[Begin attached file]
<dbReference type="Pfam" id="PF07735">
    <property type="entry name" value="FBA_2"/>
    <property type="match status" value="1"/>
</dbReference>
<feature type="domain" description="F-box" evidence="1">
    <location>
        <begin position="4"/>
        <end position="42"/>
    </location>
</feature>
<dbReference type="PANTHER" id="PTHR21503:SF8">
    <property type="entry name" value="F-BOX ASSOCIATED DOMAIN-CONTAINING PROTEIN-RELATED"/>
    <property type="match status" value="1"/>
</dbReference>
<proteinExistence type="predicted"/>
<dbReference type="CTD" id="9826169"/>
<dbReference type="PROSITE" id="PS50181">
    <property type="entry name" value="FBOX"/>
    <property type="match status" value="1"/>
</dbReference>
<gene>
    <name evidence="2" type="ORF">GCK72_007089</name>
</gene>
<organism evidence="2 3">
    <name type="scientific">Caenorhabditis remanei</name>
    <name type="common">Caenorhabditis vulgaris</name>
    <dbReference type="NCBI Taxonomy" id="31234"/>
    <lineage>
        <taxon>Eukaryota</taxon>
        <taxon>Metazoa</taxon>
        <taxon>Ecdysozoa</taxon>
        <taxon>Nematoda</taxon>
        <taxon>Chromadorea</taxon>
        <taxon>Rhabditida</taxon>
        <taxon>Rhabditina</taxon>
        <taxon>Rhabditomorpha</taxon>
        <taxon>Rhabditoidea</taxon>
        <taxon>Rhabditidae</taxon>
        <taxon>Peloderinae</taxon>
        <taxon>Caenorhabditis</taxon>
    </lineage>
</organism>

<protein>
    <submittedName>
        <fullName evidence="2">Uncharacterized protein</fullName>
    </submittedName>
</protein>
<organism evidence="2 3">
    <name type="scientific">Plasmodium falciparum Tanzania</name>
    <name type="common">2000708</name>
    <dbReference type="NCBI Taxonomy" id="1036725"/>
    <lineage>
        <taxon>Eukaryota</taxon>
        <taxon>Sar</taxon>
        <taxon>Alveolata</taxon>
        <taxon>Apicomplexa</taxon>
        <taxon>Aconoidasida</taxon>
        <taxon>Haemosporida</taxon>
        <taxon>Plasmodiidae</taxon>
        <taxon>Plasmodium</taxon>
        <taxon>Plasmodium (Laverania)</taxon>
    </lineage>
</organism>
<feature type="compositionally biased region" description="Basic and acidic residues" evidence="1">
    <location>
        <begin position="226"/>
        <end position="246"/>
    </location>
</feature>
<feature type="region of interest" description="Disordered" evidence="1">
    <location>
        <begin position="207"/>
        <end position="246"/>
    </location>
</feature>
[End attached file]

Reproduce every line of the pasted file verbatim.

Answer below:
<dbReference type="Pfam" id="PF07735">
    <property type="entry name" value="FBA_2"/>
    <property type="match status" value="1"/>
</dbReference>
<feature type="domain" description="F-box" evidence="1">
    <location>
        <begin position="4"/>
        <end position="42"/>
    </location>
</feature>
<dbReference type="PANTHER" id="PTHR21503:SF8">
    <property type="entry name" value="F-BOX ASSOCIATED DOMAIN-CONTAINING PROTEIN-RELATED"/>
    <property type="match status" value="1"/>
</dbReference>
<proteinExistence type="predicted"/>
<dbReference type="CTD" id="9826169"/>
<dbReference type="PROSITE" id="PS50181">
    <property type="entry name" value="FBOX"/>
    <property type="match status" value="1"/>
</dbReference>
<gene>
    <name evidence="2" type="ORF">GCK72_007089</name>
</gene>
<organism evidence="2 3">
    <name type="scientific">Caenorhabditis remanei</name>
    <name type="common">Caenorhabditis vulgaris</name>
    <dbReference type="NCBI Taxonomy" id="31234"/>
    <lineage>
        <taxon>Eukaryota</taxon>
        <taxon>Metazoa</taxon>
        <taxon>Ecdysozoa</taxon>
        <taxon>Nematoda</taxon>
        <taxon>Chromadorea</taxon>
        <taxon>Rhabditida</taxon>
        <taxon>Rhabditina</taxon>
        <taxon>Rhabditomorpha</taxon>
        <taxon>Rhabditoidea</taxon>
        <taxon>Rhabditidae</taxon>
        <taxon>Peloderinae</taxon>
        <taxon>Caenorhabditis</taxon>
    </lineage>
</organism>

<protein>
    <submittedName>
        <fullName evidence="2">Uncharacterized protein</fullName>
    </submittedName>
</protein>
<organism evidence="2 3">
    <name type="scientific">Plasmodium falciparum Tanzania</name>
    <name type="common">2000708</name>
    <dbReference type="NCBI Taxonomy" id="1036725"/>
    <lineage>
        <taxon>Eukaryota</taxon>
        <taxon>Sar</taxon>
        <taxon>Alveolata</taxon>
        <taxon>Apicomplexa</taxon>
        <taxon>Aconoidasida</taxon>
        <taxon>Haemosporida</taxon>
        <taxon>Plasmodiidae</taxon>
        <taxon>Plasmodium</taxon>
        <taxon>Plasmodium (Laverania)</taxon>
    </lineage>
</organism>
<feature type="compositionally biased region" description="Basic and acidic residues" evidence="1">
    <location>
        <begin position="226"/>
        <end position="246"/>
    </location>
</feature>
<feature type="region of interest" description="Disordered" evidence="1">
    <location>
        <begin position="207"/>
        <end position="246"/>
    </location>
</feature>